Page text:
If you will need finance in the form of bank loans or other external investment, check your credit rating before applying. Make sure you can prove how you will repay the loan or how investors can can realise their investment. If you already have a business bank account and you have a good relationship with your bank, it will be easier to secure a loan if you can present a convincing case.
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3. Learn from competitors who've successfully grown
Think about how they've done it. How have they succeeded? For example, finding out how many staff they now have could give you a rough idea how many you'll need. Where are they selling and how? Understand their business model and learn lessons.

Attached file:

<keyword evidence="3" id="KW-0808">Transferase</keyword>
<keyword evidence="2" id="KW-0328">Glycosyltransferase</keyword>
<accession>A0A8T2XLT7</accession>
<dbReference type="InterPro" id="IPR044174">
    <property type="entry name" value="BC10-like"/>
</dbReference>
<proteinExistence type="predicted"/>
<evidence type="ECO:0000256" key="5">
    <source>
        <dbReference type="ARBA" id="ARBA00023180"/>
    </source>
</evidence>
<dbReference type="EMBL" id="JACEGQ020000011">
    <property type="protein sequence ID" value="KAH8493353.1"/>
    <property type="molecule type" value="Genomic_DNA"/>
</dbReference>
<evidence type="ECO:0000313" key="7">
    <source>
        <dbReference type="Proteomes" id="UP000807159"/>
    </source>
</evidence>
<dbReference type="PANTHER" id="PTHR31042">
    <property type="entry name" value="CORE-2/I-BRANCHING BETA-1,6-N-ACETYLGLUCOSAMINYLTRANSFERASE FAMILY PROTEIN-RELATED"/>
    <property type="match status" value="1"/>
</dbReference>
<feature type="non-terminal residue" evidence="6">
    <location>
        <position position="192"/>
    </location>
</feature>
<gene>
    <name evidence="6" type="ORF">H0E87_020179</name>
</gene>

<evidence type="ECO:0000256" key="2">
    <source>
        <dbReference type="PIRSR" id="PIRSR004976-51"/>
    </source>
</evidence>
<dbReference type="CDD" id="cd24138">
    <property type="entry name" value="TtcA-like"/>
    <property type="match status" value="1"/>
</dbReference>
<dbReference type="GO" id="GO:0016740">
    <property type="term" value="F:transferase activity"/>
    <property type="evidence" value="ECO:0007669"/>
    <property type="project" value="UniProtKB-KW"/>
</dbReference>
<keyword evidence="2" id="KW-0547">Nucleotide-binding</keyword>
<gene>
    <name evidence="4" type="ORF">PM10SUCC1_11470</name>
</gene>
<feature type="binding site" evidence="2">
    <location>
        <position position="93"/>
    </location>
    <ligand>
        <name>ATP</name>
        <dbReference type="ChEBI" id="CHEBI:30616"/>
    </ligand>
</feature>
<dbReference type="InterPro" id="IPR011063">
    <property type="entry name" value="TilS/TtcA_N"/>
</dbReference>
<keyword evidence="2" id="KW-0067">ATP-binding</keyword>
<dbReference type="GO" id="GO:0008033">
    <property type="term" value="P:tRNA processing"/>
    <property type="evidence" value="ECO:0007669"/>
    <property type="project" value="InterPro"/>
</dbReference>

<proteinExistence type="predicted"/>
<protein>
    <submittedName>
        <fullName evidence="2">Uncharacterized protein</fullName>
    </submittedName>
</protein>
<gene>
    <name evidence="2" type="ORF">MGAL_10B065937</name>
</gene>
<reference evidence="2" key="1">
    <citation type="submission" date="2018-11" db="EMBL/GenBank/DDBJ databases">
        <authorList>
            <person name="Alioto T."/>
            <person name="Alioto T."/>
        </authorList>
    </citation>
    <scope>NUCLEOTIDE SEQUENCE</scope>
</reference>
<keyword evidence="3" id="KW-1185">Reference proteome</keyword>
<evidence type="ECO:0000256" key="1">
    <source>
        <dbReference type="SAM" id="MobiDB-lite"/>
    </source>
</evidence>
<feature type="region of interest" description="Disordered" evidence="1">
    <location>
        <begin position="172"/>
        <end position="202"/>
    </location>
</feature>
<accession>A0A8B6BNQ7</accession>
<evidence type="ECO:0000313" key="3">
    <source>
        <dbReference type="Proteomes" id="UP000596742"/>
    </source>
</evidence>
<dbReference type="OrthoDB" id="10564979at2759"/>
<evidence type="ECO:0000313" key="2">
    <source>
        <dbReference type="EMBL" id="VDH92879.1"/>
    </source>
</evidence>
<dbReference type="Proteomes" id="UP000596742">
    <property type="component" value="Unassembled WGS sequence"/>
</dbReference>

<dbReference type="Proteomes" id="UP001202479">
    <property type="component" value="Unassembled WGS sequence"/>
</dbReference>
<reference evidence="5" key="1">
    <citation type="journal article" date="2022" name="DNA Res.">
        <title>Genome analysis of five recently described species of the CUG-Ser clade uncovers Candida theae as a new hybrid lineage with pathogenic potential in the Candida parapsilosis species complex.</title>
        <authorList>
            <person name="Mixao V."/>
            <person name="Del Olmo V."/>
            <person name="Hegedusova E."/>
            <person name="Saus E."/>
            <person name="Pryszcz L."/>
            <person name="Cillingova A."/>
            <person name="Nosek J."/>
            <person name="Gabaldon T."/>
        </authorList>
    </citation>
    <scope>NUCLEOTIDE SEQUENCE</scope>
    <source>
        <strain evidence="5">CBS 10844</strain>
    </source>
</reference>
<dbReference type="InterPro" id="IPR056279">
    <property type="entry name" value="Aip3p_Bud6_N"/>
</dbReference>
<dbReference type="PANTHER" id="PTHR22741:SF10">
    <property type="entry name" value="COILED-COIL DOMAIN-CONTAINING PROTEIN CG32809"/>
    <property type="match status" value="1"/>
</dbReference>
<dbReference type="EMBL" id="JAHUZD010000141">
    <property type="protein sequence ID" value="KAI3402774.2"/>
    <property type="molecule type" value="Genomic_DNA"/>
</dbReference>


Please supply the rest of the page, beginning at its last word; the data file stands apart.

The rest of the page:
4. Protect your business values
Things can change massively when your business is growing and scaling up and many things will compete for your time and attention. Be prepared for that. Also realise the importance of safeguarding your business values - which must not be allowed to suffer. They've helped you to be successful up to that point.
5. Build a great team of employees
As you scale and grow your business, you're likely to need to more staff. Your relationship with them might not be as close as with previous team members, but everyone must realise the importance of your business values. Consistency and quality are paramount. Create the right culture and an environment where people want to be and want to excel - then get out of the way and let them get on with it. All team members must be properly engaged, motivated, recognised and rewarded.